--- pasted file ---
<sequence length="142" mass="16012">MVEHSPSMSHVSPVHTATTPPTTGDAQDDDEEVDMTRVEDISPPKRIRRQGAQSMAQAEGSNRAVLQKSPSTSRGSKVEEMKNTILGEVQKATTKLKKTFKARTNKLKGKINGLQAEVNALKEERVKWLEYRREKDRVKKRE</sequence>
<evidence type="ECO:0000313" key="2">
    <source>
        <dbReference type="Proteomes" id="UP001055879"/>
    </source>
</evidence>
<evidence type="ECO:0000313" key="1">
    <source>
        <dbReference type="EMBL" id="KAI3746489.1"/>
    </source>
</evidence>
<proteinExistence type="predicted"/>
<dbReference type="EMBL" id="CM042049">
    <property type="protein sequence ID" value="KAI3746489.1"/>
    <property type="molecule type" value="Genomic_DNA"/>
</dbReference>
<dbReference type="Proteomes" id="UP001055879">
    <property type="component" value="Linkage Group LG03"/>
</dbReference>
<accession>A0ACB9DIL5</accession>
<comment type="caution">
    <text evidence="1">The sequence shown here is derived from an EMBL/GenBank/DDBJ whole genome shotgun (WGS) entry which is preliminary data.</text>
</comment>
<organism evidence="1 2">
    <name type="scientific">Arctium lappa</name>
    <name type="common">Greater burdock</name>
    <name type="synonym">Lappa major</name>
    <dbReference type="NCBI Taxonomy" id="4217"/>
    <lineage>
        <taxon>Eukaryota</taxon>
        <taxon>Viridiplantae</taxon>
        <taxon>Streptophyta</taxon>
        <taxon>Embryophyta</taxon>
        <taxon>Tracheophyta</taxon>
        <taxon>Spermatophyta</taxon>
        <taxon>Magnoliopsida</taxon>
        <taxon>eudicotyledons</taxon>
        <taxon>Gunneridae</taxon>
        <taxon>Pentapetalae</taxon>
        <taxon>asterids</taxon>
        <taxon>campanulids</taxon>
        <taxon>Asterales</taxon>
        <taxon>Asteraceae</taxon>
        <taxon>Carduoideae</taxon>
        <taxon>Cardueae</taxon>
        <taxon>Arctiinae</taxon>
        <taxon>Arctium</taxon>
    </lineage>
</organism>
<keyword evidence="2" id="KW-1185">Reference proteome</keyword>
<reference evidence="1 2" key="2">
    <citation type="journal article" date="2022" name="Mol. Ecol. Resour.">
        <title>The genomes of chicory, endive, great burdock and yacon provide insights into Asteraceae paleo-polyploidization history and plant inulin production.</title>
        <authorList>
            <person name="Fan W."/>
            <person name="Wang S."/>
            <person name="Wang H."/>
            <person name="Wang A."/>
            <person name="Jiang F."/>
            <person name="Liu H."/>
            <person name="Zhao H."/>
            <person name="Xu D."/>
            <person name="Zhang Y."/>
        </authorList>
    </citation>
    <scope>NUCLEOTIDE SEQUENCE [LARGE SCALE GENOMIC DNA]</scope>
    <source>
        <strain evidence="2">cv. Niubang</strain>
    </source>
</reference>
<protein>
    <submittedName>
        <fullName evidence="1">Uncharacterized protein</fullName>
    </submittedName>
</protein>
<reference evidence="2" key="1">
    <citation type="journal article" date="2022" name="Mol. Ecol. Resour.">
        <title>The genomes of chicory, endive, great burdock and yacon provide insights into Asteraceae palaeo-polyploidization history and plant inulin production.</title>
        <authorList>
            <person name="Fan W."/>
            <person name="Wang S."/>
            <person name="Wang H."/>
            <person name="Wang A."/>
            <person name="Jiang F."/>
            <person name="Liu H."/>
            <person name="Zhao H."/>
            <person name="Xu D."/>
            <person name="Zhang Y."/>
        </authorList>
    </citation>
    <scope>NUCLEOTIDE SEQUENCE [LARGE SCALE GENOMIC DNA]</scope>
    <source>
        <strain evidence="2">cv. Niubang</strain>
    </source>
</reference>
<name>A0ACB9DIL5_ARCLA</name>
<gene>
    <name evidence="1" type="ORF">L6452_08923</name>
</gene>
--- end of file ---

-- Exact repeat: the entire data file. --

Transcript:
<sequence length="142" mass="16012">MVEHSPSMSHVSPVHTATTPPTTGDAQDDDEEVDMTRVEDISPPKRIRRQGAQSMAQAEGSNRAVLQKSPSTSRGSKVEEMKNTILGEVQKATTKLKKTFKARTNKLKGKINGLQAEVNALKEERVKWLEYRREKDRVKKRE</sequence>
<evidence type="ECO:0000313" key="2">
    <source>
        <dbReference type="Proteomes" id="UP001055879"/>
    </source>
</evidence>
<evidence type="ECO:0000313" key="1">
    <source>
        <dbReference type="EMBL" id="KAI3746489.1"/>
    </source>
</evidence>
<proteinExistence type="predicted"/>
<dbReference type="EMBL" id="CM042049">
    <property type="protein sequence ID" value="KAI3746489.1"/>
    <property type="molecule type" value="Genomic_DNA"/>
</dbReference>
<dbReference type="Proteomes" id="UP001055879">
    <property type="component" value="Linkage Group LG03"/>
</dbReference>
<accession>A0ACB9DIL5</accession>
<comment type="caution">
    <text evidence="1">The sequence shown here is derived from an EMBL/GenBank/DDBJ whole genome shotgun (WGS) entry which is preliminary data.</text>
</comment>
<organism evidence="1 2">
    <name type="scientific">Arctium lappa</name>
    <name type="common">Greater burdock</name>
    <name type="synonym">Lappa major</name>
    <dbReference type="NCBI Taxonomy" id="4217"/>
    <lineage>
        <taxon>Eukaryota</taxon>
        <taxon>Viridiplantae</taxon>
        <taxon>Streptophyta</taxon>
        <taxon>Embryophyta</taxon>
        <taxon>Tracheophyta</taxon>
        <taxon>Spermatophyta</taxon>
        <taxon>Magnoliopsida</taxon>
        <taxon>eudicotyledons</taxon>
        <taxon>Gunneridae</taxon>
        <taxon>Pentapetalae</taxon>
        <taxon>asterids</taxon>
        <taxon>campanulids</taxon>
        <taxon>Asterales</taxon>
        <taxon>Asteraceae</taxon>
        <taxon>Carduoideae</taxon>
        <taxon>Cardueae</taxon>
        <taxon>Arctiinae</taxon>
        <taxon>Arctium</taxon>
    </lineage>
</organism>
<keyword evidence="2" id="KW-1185">Reference proteome</keyword>
<reference evidence="1 2" key="2">
    <citation type="journal article" date="2022" name="Mol. Ecol. Resour.">
        <title>The genomes of chicory, endive, great burdock and yacon provide insights into Asteraceae paleo-polyploidization history and plant inulin production.</title>
        <authorList>
            <person name="Fan W."/>
            <person name="Wang S."/>
            <person name="Wang H."/>
            <person name="Wang A."/>
            <person name="Jiang F."/>
            <person name="Liu H."/>
            <person name="Zhao H."/>
            <person name="Xu D."/>
            <person name="Zhang Y."/>
        </authorList>
    </citation>
    <scope>NUCLEOTIDE SEQUENCE [LARGE SCALE GENOMIC DNA]</scope>
    <source>
        <strain evidence="2">cv. Niubang</strain>
    </source>
</reference>
<protein>
    <submittedName>
        <fullName evidence="1">Uncharacterized protein</fullName>
    </submittedName>
</protein>
<reference evidence="2" key="1">
    <citation type="journal article" date="2022" name="Mol. Ecol. Resour.">
        <title>The genomes of chicory, endive, great burdock and yacon provide insights into Asteraceae palaeo-polyploidization history and plant inulin production.</title>
        <authorList>
            <person name="Fan W."/>
            <person name="Wang S."/>
            <person name="Wang H."/>
            <person name="Wang A."/>
            <person name="Jiang F."/>
            <person name="Liu H."/>
            <person name="Zhao H."/>
            <person name="Xu D."/>
            <person name="Zhang Y."/>
        </authorList>
    </citation>
    <scope>NUCLEOTIDE SEQUENCE [LARGE SCALE GENOMIC DNA]</scope>
    <source>
        <strain evidence="2">cv. Niubang</strain>
    </source>
</reference>
<name>A0ACB9DIL5_ARCLA</name>
<gene>
    <name evidence="1" type="ORF">L6452_08923</name>
</gene>